Sabeel is sponsoring a youth cultural event or demonstration for World Week. Palestinian civil society organizations including church-related groups are appealing to the European Union not to upgrade its relations with Israel because of the war in Gaza in addition to on-going occupation. Churches abroad are invited to advocate on the issue, including during World Week.

Ireland has produced a liturgy this year. It's a participatory service with stories and photos of young Palestinians and Israelis, a prayer from the Heads of Churches in Jerusalem,
prayers by a Jewish rabbi in Jerusalem and a Muslim carpenter in Gaza. The liturgy can be found at the website - http://www.worldweekforpeace.org/ - at the "resources" link.

Here are the prayers from
Ecumenical Worship - It's Time For Peace

Leader: Let us pray

Prayer 1: We remember all the people of Israel/Palestine who suffer – Jewish, Christian, and Muslim, Israeli and Palestinian – all those who have been victims of violence, who are bereaved, who are isolated by checkpoints and walls, who are in prison, and all those who live in fear.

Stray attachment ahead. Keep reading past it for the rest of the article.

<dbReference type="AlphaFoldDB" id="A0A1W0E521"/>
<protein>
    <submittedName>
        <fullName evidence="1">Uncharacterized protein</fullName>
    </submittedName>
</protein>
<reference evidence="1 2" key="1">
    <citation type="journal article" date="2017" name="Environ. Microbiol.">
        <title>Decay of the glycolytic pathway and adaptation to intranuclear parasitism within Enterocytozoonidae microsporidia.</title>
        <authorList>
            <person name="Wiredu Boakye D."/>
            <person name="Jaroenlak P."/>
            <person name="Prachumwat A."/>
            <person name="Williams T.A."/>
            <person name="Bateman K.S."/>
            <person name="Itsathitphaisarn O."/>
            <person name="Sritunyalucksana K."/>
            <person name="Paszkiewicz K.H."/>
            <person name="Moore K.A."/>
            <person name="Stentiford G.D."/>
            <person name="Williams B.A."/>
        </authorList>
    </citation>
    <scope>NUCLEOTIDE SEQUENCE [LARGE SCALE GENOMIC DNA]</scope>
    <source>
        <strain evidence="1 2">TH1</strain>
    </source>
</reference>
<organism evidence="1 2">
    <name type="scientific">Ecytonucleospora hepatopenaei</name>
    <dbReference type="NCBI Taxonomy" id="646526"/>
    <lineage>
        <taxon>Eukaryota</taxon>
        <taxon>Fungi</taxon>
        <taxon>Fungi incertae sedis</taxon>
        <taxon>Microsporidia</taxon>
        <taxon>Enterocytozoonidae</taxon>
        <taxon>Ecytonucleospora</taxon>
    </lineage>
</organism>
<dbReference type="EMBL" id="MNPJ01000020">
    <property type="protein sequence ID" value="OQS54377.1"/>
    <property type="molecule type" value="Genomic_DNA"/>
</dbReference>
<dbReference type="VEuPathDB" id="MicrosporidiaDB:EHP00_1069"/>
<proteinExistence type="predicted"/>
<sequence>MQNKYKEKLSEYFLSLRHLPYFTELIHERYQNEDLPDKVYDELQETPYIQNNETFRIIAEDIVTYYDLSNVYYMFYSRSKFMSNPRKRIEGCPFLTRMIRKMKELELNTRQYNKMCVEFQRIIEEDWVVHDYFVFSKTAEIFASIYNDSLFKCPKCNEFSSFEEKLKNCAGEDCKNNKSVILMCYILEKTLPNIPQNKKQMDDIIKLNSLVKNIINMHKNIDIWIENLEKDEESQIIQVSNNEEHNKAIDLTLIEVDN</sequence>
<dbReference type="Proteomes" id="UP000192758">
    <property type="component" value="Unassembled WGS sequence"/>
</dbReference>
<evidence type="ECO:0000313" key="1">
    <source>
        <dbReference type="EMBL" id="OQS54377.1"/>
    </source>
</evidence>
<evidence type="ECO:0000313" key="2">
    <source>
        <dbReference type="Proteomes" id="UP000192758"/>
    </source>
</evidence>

We ask that you will intervene and allow all people of faith to join together to make their beliefs a driving force for peace. Let the power of your Redemption and your Peace transcend all barriers of cultures and religions and fill the hearts of all who serve you, of both peoples - Israeli and Palestinian - and of all religions. Lord, we pray for Peace.

RESPONSE: O Lord hear our prayer

Prayer 2: (A JEWISH PRAYER FOR PEACE, by Rabbi Arik Ascherman, Jerusalem. The full text is included as an Appendix and may be used.)